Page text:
A guy named Anil from Satoshi’s village, wanted to try this method to send some gold to his friend Mertcan and he let everyone holding the chain know about the transaction. Some chain holders didn’t want to spend their time and energy to find the random number and they just checked if Anil had enough gold by skimming through the previous papers inside the boxes on the chain. As he had enough, they confirmed the transaction so the people willing to spend their time and energy on a box could include this transaction inside their boxes.

Blue background people are just confirming the transaction while pink backgrounds are willing to enter the contest to find the random number.

Enthusiastic chain holders in the village collected transactions like these into a colorless box and they tried numbers one by one to find the magical random number that would turn their box orange. A guy named Alp was the quickest to do that and he found the number 12345. He quickly let the others know that he found the number and he passed the number along with his box. His box would not be added to the chain immediately as he had to convince majority of the chain holders that his number or box was not fake. When all the other chain holders were convinced that Alp has really worked and found the number, they added this box to their chains and start working on the new one.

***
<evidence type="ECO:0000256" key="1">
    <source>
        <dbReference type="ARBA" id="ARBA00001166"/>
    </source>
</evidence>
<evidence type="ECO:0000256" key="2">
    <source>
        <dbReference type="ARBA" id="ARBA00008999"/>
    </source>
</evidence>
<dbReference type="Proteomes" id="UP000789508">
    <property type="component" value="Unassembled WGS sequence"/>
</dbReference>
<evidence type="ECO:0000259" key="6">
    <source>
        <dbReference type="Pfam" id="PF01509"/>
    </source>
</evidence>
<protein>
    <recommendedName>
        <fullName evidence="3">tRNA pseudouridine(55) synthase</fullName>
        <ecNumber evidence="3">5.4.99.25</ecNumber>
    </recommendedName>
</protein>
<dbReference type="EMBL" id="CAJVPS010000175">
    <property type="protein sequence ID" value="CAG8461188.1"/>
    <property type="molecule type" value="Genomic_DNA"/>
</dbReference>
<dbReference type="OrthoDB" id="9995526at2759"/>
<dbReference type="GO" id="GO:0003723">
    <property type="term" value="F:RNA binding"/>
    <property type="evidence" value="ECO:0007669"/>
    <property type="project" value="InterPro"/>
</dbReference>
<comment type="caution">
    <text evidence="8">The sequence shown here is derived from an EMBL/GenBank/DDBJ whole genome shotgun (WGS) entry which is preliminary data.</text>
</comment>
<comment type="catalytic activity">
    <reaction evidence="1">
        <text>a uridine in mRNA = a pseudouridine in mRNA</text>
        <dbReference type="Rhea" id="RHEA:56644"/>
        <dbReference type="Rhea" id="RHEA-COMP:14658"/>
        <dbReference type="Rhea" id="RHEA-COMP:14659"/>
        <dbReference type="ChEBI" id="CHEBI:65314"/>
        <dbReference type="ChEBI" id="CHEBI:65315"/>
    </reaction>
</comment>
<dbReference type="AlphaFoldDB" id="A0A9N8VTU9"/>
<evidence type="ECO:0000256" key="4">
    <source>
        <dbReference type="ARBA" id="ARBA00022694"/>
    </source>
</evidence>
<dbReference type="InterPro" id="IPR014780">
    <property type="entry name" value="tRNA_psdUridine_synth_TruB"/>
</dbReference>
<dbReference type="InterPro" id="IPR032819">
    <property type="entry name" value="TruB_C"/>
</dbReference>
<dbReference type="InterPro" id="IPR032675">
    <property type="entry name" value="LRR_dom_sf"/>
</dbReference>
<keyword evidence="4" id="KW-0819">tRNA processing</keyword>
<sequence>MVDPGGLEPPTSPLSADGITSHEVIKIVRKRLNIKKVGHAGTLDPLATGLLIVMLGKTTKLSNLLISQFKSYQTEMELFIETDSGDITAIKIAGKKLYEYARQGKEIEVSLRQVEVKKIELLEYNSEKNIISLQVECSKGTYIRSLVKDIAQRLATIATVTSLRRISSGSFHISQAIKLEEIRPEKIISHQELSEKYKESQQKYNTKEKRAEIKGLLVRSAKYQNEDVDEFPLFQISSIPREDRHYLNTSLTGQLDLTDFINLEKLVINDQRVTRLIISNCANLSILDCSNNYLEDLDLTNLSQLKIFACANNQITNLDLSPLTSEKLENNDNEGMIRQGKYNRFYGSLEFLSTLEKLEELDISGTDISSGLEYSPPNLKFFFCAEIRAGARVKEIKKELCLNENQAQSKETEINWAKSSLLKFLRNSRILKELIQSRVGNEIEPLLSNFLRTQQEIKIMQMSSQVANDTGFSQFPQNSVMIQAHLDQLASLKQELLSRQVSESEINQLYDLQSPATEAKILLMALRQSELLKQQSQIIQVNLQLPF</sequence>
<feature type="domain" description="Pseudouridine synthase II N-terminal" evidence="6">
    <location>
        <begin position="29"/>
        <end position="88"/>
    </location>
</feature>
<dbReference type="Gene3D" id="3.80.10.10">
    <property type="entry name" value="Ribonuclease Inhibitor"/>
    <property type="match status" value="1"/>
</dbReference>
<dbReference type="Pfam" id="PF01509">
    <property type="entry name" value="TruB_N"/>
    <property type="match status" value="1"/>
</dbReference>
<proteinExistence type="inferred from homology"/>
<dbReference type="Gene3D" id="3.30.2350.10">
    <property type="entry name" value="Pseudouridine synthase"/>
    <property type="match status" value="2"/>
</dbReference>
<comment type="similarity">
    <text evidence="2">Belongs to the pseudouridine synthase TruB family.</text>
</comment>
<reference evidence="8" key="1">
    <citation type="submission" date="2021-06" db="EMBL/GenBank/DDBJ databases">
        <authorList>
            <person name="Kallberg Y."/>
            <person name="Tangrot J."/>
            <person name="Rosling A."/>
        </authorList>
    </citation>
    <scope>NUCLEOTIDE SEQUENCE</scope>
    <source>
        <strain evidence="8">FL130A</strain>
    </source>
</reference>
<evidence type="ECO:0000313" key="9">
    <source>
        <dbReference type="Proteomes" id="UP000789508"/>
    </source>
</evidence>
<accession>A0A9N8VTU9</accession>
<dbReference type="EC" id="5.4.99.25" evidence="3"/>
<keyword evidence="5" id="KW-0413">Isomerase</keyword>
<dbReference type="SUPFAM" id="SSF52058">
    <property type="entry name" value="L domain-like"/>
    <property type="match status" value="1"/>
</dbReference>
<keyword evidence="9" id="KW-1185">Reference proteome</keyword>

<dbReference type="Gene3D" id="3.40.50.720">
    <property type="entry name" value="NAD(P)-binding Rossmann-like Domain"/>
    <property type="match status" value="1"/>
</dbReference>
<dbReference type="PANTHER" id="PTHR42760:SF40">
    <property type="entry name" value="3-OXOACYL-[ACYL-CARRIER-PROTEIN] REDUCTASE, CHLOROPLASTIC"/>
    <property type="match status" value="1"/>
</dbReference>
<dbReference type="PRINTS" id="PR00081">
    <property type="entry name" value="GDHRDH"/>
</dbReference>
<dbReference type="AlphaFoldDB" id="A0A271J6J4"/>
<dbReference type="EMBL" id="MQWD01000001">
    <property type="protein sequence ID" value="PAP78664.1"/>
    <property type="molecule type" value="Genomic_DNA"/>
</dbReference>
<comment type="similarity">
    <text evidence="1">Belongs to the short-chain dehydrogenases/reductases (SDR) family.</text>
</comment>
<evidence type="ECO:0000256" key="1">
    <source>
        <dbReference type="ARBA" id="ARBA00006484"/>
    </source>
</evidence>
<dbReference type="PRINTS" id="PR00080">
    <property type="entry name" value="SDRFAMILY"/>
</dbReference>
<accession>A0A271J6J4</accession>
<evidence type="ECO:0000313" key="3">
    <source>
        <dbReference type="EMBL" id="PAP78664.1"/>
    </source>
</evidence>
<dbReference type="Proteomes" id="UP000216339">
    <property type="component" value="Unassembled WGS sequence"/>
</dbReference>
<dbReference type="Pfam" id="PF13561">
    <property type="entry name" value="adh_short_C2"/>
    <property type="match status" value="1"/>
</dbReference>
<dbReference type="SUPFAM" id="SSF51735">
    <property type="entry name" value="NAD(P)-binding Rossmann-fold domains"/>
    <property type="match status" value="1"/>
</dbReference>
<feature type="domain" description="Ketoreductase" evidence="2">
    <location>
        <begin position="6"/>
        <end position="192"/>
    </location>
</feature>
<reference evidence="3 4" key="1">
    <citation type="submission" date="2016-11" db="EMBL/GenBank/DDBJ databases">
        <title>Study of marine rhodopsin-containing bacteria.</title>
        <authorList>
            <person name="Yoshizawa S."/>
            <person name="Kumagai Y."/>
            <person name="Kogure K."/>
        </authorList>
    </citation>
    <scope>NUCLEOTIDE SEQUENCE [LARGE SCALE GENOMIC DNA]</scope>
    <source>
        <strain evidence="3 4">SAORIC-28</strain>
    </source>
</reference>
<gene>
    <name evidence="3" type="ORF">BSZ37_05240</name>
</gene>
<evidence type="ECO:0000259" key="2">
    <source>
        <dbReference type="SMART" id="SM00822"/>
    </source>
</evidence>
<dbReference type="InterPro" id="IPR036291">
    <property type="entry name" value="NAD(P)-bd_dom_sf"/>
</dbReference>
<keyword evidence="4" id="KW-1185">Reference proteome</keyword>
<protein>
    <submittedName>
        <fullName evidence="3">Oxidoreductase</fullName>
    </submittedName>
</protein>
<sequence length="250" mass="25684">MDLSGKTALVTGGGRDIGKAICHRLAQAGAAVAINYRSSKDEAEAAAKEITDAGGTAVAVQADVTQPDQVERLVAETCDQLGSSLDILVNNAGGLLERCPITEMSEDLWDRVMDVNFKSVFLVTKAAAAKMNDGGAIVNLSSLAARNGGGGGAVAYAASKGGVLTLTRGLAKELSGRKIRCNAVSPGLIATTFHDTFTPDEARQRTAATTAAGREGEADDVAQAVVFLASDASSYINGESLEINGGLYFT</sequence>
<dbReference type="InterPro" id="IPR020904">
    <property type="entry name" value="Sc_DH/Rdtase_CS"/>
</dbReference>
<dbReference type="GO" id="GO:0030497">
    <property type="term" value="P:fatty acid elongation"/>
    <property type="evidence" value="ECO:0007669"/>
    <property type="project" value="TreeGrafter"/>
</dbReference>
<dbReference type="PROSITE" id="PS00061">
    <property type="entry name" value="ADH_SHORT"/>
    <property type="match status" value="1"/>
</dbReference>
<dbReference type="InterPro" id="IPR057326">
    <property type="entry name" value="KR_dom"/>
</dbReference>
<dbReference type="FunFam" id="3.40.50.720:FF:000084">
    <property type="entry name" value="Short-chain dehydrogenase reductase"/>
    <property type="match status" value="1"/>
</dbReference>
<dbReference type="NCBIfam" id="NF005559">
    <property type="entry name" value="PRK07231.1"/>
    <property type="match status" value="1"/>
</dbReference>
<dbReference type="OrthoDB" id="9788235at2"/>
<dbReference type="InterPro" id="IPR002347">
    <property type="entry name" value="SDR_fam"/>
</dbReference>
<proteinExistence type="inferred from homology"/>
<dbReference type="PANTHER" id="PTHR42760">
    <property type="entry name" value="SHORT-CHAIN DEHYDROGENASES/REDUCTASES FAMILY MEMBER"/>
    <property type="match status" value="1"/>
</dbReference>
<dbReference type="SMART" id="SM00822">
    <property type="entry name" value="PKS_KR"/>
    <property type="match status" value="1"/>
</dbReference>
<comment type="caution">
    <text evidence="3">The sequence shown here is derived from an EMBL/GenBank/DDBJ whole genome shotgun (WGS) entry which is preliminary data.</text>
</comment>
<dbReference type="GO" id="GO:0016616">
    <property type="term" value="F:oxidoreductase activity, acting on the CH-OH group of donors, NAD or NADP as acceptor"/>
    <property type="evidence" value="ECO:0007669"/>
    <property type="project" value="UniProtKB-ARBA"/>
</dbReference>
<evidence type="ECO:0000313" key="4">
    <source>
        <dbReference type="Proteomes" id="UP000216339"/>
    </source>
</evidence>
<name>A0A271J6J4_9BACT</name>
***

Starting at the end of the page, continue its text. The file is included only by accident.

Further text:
Convincing the other chain holders is easy as they will only try the number on the box Alp sends and see if it becomes orange or not.

Conclusion

By telling this tale, I wanted to show how Bitcoin and the Blockchain technology behind it works. Bitcoin and the majority of the other coins are working as Proof of Work systems which basically relies on proving you that have found the special number, just like Alp did in our tale. There are many other alternatives to this system (eg. Proof of Stake) and I will talk about them and their advantages in later parts of this article.

I will also give some technical details by referring to this tale and I am sure it will help you understand why this chain and the boxes in it are impossible to change or destroy. For now, let’s be happy for that Anil and Mertcan could made their transfer without any intermediaries and that Alp got his prize.

Stay decentralized folks!